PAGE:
Don’t let the name fool you. The Seattle-based Barrett Martin Group is not a law firm or a real estate office. Of course, it’s not but the staid nature of the name unfortunately conjures up those boring references when the music is anything but. It’s demonstrative, thrilling, exotic, and eminently accessible. Barrett Martin is a Grammy-winning producer, drummer, and composer who sallies forth here with his band’s sixth album Transcendence. The seven-piece group is an ensemble that sounds as mighty as a big band. Members include: Martin (drums, vibes, marimba, percussion), Evan Flory-Barnes (upright bass), Andy Coe (guitar), Ryan Burns (piano, keyboards), Hans Tueber (saxophones), Dave Carter(trumpet) and Thione Diop (African drums).
You’ve undoubtedly heard Martin before. He’s a renowned session drummer and percussionist who has appeared on over 100 jazz, rock, blues, and world music albums. Here are a few of the familiar names that he’s played with: REM, Queens of the Stone Age, Brazilian singer Nando Reis, Delta blues legend CeDell Davis and Luna. Suffice it to say that Barret performs in a variety of settings, evidence by his recent Latin Grammy win for his production and drum work on the Brazilian album Jardim-Pomar. Yes, exotic percussion is an indelible part of the band’s sound that incorporates American jazz and blues with African, Brazilian and Cuban rhythms along with traces of classical and ambient music. Percussion instruments, for example, include Indonesian gamelans, marimbas, kalimbas, and several handmade ones.
As Barrett describes the band’s unique sound: “I started out with a Jazz and Classical music education, and I carried those influences with me when I started working as a studio musician and producer. Years later I studied ethnomusicology, both in graduate school and around the world, so those forms of music began to influence how I composed and produced music. By the time I started the BMG, I had synthesized many forms of world music, so we have this Jazz-Blues-World music approach to the songs, but there’s also a variety of rhythmic influences from my experience as a drummer, so it’s a very colorful and nuanced band, and very emotive. Most importantly, our music seems to resonate with people around the world, from all different cultures, so I think we’re on to something.”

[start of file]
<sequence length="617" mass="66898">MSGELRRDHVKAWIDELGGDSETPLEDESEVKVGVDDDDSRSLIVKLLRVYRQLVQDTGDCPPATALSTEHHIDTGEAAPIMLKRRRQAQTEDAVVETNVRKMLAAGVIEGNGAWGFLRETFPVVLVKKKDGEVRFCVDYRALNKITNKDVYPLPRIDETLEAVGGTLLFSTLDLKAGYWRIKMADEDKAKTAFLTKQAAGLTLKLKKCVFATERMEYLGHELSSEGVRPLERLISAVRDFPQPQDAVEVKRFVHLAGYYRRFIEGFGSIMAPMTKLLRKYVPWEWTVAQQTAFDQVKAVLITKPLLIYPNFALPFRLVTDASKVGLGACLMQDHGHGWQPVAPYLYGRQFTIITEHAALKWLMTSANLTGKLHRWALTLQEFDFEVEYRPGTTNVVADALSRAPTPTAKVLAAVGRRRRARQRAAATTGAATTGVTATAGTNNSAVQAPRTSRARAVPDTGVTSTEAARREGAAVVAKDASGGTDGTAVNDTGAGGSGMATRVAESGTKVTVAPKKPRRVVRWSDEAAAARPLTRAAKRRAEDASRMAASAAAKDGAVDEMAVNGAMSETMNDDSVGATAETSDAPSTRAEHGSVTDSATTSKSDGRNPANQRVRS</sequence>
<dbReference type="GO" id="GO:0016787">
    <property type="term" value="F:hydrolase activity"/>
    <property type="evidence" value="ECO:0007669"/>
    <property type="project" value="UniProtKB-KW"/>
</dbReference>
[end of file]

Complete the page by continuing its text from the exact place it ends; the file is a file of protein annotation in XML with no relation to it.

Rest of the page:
The other aspect of this effort that makes the music brim with a rather unpredictable intensity is the use of guest musicians. Notable fellow Seattle-based Wayne Horvitz (composer, keyboardist and record producer) who first came to prominence in New York working with John Zorn’s Naked City, contributes on “Sands of Venus.” Queens of the Stone Age guitarist David Catching plays on “The Asp” and ‘Wizard of the Desert,” adding wildly distorted guitar that produces an edginess that offsets the ambient, electronica imbued pieces sandwiched in between. REM guitarist Peter Buck adds to the cacophony of “The Grover.” The album concludes rather ethereally with two of the more classical/ambient pieces, “Moonfish” and “Event Horizon” featuring also some bizarre percussion and Carter’s ECM-like trumpet.
Despite the thrilling guest contributions (particularly from Catching) and the talents of individual band members (Tueber especially stands out); the emphasis, unlike many jazz albums, is not on extended soloing but rather the ensemble approach. Thus, the combination of melodies and rhythms make for a very approachable listen filled with lots of textures, proving Barrett’s point that “they are on to something.”
- Jim Hynes